Editor’s note: Selling naked options is a highly risky options strategy. Therefore, we recommend this article only for advanced traders who fully understand the risks of naked options.
Get paid to trade options
Establishing long option positions – by buying call options to play a soaring
stock or sector or buying puts to safely “short” a downtrending dud – is the
first strategy that successful options traders add to their quivers.
When you buy options, you’re counting on the stock to make a dramatic move either up or down, whereas selling options helps you to take advantage of little to no movement at all.
The opposite of buying (i.e. “buying to open”) options to hold long in your trading account is selling (i.e. “writing,” “shorting” or “selling to open”) calls or puts.
These have an opposite effect from their long-side counterparts, in that writing puts is a bullish bet that’s on par with buying calls. Similarly, when you sell calls, you’re betting on the stock going down.
For the same amount of effort, you can actually get paid to trade by selling options instead of buying them as a way of initiating a position. Although you may not make tremendous returns this way, you
can have a shot at making consistent income. But you absolutely have to know
what you’re doing because of the inherent high risk of option selling.
So, why not just buy puts instead of selling calls? Although they are both the means to a similar end, they have a very different risk-versus-reward strategy.
Focusing on on out-of-the-money stock options
When traders use margin, the broker incurs risk for the money it lends, so it takes steps to cover itself. Your broker will charge you interest for the right to borrow money and will use your securities as collateral. Further, most brokerages will require proof of some trading history and options knowledge before granting a margin account.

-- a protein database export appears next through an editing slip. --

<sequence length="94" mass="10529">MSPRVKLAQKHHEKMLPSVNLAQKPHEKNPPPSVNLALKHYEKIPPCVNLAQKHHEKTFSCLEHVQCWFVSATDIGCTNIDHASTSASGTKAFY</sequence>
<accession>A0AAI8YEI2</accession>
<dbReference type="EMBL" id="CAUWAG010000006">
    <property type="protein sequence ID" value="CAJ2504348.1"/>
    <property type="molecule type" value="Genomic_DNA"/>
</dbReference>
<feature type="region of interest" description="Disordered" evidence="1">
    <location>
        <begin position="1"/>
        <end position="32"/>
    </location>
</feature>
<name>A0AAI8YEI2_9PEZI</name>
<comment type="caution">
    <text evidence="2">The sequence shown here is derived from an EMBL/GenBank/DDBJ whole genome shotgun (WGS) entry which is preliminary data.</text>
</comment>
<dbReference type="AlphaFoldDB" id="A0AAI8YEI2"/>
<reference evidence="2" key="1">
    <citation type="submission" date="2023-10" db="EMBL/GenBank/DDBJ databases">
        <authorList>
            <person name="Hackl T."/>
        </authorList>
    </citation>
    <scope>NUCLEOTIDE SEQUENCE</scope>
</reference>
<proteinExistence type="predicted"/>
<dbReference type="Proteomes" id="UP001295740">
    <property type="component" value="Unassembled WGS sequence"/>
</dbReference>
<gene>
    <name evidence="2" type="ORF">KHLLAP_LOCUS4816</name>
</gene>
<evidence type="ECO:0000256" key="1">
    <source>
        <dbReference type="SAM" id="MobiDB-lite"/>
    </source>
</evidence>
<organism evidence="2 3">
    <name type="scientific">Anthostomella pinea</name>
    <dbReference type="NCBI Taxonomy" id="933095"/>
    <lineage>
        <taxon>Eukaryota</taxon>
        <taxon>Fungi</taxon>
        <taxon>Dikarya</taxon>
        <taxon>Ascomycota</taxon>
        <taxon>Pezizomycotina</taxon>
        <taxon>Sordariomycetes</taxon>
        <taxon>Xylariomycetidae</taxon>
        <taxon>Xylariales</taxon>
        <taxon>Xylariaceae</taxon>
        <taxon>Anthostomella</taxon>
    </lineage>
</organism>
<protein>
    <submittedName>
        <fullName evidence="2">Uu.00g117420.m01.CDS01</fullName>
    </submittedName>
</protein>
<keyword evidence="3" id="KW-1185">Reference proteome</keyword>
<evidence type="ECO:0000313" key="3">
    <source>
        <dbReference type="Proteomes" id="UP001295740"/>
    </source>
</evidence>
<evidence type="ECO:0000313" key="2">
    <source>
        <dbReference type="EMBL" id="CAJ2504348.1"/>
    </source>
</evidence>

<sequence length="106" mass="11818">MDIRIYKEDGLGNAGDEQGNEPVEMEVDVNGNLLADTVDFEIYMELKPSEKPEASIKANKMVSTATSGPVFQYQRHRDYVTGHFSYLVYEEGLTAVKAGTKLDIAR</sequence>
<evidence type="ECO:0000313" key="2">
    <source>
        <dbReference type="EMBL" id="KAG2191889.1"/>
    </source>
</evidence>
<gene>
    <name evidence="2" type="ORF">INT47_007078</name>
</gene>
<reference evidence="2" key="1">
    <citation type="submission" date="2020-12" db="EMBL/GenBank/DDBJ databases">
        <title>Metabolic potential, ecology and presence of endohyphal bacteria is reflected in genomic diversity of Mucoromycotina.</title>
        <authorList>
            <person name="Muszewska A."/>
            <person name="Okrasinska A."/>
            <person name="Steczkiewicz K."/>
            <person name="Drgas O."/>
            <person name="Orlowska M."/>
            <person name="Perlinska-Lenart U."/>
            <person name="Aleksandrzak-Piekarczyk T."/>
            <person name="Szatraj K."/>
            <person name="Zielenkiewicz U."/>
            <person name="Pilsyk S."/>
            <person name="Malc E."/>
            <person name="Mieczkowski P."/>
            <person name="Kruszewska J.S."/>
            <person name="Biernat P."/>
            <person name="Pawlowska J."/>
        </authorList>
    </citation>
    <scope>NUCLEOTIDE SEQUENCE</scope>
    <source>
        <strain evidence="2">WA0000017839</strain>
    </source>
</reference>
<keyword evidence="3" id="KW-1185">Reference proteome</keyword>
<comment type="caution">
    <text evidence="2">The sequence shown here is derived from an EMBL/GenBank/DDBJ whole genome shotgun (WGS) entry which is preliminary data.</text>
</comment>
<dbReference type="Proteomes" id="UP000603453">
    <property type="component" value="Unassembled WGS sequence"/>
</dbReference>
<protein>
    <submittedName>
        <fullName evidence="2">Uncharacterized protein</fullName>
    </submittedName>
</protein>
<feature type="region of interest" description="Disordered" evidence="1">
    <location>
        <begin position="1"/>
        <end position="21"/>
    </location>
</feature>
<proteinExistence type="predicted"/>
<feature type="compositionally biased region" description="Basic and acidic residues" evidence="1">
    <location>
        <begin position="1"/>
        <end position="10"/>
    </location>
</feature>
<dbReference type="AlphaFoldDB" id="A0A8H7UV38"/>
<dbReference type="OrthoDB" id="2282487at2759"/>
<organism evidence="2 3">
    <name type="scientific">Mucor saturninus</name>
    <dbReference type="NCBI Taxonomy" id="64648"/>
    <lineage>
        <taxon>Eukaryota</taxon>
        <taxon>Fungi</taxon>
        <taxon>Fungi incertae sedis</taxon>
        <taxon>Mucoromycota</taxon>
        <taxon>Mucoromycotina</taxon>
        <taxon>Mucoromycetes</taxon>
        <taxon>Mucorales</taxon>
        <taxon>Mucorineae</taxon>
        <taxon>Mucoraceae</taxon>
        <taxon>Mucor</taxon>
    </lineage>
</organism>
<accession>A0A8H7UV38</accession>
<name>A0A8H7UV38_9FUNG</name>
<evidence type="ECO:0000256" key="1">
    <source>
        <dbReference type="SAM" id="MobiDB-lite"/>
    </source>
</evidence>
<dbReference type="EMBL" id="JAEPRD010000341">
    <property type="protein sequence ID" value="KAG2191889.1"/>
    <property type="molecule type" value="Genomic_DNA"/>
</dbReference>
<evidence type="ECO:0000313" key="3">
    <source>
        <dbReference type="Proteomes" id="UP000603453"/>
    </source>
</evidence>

Here’s how buying on margin works: Suppose you buy a stock for $20 per share, and you want to purchase 500 shares. The margin account lets you buy another 500 shares, using the money your broker has loaned to you.
So, if that stock goes up to $30, you pocket the $10-per-share gain not on 500 shares, but 1,000, and you pay your broker back for the original loan.
Buying options on margin works the same way. Because an options contract represents 100 shares of the underlying stock, you would only need to trade five contracts to represent the same 500 shares. And because options can be quite inexpensive, you can control a full stock position for pennies on the dollar while still being able to take full advantage of anywhere from small to significant stock moves.
A ‘narrow margin’ can widen your payoff
But what happens when you want to short stocks or options?
How much margin you’ll need depends on the level of risk for each individual position. For example, an almost-sure win is to sell comfortably out-of-the-money options that will expire in just a few days.